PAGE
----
Rational choice as a straw man

Recently at a sustainability forum at an un-named university, a historian decided to try to make me into a whipping boy for economics.

The snotty historian was one of those hippie throwback types who came to professional gathering in dirty clothes and spent her time during her presentation reading to us from her blog. There’s something that nobody but an accomplished historian could do.

At one point in the day, we were discussing the problem with defining environments as commons, and I noted that Elinor Ostrom had just received a Nobel in acknowledgement for her work on how collectives can and do successfully manage commons. Snotty historian sneered “It always amazes that in economics you win prizes for pointing out that people aren’t rational.”

How do you respond to such cattiness?

Well, first, I don’t feel like I need to defend economics per se. Criticisms from a washed up historian at a backwater university are like throwing spitballs at a tank in terms of the influence that economics has over policy and the social sciences.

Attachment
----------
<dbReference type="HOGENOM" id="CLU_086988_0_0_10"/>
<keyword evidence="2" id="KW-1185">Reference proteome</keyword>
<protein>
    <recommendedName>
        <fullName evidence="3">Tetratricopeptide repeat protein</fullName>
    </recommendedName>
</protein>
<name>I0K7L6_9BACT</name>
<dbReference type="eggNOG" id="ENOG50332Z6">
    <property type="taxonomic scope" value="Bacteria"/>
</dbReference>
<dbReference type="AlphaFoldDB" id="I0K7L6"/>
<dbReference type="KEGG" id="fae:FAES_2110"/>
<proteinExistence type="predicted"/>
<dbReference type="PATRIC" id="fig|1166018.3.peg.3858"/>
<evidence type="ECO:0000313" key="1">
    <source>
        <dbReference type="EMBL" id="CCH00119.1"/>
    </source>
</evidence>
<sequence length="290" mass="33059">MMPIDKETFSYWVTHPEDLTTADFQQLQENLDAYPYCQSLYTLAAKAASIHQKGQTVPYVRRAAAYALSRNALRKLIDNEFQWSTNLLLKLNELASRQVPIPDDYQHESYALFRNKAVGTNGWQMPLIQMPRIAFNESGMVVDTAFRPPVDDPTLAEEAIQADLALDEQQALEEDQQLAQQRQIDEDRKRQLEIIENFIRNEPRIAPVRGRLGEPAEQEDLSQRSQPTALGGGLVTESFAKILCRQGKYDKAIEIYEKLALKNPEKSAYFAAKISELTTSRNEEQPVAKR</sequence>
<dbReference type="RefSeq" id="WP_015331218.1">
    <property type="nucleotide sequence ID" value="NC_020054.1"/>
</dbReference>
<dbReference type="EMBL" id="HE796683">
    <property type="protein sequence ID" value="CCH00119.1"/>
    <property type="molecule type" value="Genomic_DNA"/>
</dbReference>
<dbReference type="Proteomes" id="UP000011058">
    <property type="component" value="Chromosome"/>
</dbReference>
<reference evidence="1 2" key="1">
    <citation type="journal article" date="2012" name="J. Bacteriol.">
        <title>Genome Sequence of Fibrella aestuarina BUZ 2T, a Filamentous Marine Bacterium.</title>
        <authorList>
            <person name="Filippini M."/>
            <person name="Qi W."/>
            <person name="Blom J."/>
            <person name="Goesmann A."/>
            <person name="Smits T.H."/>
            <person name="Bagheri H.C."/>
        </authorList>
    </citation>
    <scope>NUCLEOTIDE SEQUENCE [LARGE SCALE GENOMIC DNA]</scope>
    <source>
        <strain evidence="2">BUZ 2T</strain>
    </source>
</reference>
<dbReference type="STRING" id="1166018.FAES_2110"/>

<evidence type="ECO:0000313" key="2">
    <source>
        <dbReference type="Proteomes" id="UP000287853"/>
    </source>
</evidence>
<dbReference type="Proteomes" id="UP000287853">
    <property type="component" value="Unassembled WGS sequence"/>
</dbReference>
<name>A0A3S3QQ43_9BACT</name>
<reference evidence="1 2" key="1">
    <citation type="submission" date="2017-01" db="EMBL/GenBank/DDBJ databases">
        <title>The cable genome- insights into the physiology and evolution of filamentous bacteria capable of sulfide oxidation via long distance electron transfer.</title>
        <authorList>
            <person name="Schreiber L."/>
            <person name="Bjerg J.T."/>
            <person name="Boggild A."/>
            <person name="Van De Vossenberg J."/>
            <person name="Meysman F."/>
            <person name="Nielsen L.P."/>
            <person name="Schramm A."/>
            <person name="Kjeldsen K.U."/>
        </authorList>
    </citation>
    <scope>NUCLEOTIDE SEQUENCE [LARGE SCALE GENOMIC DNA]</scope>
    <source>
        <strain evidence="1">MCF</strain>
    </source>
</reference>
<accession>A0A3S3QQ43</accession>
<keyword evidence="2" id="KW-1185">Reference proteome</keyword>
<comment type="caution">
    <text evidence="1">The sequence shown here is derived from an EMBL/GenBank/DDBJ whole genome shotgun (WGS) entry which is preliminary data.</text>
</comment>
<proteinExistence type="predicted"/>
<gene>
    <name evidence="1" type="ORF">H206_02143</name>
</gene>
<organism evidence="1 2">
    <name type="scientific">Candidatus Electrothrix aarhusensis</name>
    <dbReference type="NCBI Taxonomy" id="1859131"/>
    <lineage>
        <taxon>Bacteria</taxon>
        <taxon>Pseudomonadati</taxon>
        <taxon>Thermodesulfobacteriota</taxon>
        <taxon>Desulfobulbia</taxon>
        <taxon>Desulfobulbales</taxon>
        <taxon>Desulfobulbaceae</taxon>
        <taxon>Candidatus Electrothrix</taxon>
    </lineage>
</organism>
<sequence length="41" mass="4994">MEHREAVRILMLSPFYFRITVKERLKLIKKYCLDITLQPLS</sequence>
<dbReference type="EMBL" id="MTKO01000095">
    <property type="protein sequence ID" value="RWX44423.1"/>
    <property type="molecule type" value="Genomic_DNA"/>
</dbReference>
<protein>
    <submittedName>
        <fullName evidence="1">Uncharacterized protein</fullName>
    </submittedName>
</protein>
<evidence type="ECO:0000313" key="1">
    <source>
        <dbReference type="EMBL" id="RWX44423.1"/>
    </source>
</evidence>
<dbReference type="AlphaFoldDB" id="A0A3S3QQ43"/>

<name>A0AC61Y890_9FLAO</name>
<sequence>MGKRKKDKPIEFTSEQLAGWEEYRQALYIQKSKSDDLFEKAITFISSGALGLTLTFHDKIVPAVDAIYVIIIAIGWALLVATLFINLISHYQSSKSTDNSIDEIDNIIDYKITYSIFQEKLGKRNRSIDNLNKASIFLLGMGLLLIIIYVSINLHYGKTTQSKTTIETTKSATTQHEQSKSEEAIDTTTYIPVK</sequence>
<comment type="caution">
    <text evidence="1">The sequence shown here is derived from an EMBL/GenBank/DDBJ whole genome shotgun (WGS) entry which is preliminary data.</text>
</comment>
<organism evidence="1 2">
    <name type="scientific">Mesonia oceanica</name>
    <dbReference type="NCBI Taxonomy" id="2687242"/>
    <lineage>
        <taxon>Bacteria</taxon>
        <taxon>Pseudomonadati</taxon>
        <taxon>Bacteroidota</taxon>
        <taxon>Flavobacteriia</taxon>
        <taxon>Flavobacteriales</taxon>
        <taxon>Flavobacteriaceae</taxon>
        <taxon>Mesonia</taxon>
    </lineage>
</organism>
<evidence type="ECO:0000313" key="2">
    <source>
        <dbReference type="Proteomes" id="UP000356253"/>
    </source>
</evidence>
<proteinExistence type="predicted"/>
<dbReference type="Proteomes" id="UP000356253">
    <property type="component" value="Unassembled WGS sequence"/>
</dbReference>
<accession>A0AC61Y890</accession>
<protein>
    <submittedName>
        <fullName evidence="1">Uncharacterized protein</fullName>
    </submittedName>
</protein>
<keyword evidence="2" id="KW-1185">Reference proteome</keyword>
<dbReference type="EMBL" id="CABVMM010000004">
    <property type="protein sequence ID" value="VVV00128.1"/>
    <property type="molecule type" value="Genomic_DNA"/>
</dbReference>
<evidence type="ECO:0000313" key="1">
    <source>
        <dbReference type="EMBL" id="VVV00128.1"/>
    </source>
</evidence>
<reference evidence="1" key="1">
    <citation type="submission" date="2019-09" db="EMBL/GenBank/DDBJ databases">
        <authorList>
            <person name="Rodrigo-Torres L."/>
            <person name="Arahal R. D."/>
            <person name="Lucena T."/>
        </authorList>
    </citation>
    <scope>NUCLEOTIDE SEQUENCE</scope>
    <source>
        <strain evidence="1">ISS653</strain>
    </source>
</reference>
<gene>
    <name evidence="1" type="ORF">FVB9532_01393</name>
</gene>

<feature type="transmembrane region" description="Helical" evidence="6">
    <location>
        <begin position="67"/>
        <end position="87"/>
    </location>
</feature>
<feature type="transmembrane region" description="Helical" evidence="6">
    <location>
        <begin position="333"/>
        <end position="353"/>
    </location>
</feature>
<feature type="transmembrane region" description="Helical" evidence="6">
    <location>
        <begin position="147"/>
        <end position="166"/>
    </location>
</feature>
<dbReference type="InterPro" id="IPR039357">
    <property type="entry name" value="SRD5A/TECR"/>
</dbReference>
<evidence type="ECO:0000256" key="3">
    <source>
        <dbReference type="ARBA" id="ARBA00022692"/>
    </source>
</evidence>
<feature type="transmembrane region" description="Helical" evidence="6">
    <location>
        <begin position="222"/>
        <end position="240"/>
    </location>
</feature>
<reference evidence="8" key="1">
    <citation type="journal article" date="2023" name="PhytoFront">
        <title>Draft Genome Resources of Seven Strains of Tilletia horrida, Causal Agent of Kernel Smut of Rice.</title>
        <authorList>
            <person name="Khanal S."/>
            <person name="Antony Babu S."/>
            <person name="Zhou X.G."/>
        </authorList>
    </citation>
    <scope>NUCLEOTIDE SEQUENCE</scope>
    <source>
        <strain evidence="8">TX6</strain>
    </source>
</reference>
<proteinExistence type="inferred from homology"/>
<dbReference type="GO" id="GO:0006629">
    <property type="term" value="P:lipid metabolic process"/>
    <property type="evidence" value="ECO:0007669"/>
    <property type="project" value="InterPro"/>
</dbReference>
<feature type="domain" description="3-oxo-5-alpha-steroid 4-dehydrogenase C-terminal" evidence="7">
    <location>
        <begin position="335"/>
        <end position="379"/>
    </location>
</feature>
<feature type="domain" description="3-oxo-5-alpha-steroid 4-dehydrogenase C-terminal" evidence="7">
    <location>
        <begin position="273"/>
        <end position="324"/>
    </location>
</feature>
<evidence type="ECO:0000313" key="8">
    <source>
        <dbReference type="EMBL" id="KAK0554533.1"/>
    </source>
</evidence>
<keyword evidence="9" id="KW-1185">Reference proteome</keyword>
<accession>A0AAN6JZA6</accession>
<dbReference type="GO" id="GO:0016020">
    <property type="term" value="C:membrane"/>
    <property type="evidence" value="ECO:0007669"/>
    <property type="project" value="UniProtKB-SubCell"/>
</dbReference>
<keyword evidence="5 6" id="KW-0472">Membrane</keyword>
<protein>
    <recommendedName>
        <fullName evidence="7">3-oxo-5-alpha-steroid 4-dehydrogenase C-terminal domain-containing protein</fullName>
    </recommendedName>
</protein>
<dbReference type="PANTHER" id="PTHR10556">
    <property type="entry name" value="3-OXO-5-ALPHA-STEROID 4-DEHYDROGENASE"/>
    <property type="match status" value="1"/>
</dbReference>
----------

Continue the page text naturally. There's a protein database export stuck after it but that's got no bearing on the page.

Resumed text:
On the other hand, I have trouble with the “people are irrational frame,” too, or “people aren’t rational” positions. I find that these type of people, again, want to use this as an excuse for NEVER having a formal model or theory for the descriptive work that follows. A bit like reading to us from your blog and trying to say that’s research.

Andrew Gelman has a post up that captures my feelings exactly. Here’s the money quote:

People have many overlapping reasons for anything they do. For a behavior to be “rational” does not mean that a person does it as the result of a reasoned argument but rather that some aspects of that behavior could be modeled as such. This comes up in section 5.2 of my article with Edlin and Kaplan: To model a behavior as rational does not compete with more traditional psychological explanations; it reinforces them.

I think that people do the best they can–they optimize–based on their constraints, information, concerns (family, friends), and needs. Why is that so controversial?